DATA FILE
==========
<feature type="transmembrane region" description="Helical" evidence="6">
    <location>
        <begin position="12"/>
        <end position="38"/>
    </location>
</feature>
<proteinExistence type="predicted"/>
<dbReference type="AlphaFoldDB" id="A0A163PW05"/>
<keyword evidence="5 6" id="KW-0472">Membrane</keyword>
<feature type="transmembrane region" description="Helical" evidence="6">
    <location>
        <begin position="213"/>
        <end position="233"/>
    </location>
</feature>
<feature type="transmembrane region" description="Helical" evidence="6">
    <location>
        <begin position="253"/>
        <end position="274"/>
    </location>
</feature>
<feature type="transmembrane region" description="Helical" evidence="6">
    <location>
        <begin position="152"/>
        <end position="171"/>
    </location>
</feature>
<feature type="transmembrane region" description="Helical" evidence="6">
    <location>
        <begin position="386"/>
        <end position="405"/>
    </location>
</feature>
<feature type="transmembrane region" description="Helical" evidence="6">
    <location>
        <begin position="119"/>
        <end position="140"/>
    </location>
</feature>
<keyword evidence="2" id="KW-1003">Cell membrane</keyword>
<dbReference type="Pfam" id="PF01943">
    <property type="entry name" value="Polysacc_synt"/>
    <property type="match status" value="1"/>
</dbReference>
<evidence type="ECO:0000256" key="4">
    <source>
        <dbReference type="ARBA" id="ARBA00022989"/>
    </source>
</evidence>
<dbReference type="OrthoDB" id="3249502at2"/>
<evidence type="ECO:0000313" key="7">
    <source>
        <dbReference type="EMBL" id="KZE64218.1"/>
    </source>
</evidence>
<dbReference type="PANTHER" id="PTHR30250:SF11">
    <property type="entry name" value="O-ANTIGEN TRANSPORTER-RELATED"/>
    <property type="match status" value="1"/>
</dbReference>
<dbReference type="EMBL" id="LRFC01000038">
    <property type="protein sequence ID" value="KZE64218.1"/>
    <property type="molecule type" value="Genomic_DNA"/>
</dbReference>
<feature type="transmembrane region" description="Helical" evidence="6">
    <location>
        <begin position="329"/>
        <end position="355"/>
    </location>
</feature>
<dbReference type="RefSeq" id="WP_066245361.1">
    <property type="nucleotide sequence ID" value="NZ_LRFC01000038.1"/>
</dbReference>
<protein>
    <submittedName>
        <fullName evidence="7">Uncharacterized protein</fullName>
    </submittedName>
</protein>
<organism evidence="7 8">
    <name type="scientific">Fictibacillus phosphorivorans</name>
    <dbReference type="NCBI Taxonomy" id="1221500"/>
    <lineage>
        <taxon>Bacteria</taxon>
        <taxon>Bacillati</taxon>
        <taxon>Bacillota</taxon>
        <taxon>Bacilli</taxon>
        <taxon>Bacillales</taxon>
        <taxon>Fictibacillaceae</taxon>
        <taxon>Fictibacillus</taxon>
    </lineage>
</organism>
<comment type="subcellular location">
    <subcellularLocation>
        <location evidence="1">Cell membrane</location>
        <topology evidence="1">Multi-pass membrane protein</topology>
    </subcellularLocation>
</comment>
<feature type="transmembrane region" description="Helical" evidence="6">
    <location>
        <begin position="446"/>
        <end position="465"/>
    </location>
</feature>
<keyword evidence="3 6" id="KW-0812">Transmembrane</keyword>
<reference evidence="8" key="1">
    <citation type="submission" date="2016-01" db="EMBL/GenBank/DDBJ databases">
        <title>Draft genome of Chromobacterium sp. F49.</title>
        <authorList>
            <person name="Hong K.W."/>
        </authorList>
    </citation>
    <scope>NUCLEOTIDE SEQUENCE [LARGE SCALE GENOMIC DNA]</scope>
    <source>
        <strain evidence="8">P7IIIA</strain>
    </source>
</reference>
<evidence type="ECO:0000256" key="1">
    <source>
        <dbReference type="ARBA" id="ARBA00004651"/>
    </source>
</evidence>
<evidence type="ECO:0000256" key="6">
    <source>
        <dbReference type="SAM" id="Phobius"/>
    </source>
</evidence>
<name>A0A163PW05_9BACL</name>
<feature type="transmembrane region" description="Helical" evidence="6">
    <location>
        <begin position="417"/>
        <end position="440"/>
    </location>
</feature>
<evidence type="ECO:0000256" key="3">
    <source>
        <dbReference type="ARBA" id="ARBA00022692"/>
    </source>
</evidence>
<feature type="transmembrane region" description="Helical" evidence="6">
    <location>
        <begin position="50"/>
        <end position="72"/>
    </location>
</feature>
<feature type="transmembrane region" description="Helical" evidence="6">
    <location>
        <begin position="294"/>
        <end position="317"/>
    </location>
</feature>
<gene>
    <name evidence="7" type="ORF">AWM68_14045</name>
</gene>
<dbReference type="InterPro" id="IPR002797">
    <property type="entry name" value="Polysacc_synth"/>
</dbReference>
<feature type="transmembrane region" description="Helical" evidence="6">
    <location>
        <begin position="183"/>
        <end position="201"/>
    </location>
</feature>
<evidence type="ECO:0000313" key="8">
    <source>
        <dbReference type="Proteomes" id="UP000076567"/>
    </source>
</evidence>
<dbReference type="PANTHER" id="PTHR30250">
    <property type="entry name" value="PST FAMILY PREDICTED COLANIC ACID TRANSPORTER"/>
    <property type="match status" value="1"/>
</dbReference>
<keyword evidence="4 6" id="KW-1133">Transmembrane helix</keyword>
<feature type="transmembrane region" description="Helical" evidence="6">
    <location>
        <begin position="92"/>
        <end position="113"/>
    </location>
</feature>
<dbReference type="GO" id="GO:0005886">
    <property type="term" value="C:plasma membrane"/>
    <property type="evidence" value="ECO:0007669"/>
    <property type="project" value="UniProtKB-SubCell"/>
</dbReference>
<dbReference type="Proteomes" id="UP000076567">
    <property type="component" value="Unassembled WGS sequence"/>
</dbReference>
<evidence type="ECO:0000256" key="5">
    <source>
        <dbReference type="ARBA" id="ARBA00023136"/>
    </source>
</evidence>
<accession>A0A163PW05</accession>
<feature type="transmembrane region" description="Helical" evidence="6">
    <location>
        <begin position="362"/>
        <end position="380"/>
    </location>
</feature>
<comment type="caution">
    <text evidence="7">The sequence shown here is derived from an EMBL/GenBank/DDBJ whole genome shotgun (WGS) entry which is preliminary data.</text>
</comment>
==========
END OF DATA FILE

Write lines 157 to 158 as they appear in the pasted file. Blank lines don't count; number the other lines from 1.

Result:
    <location>
        <begin position="183"/>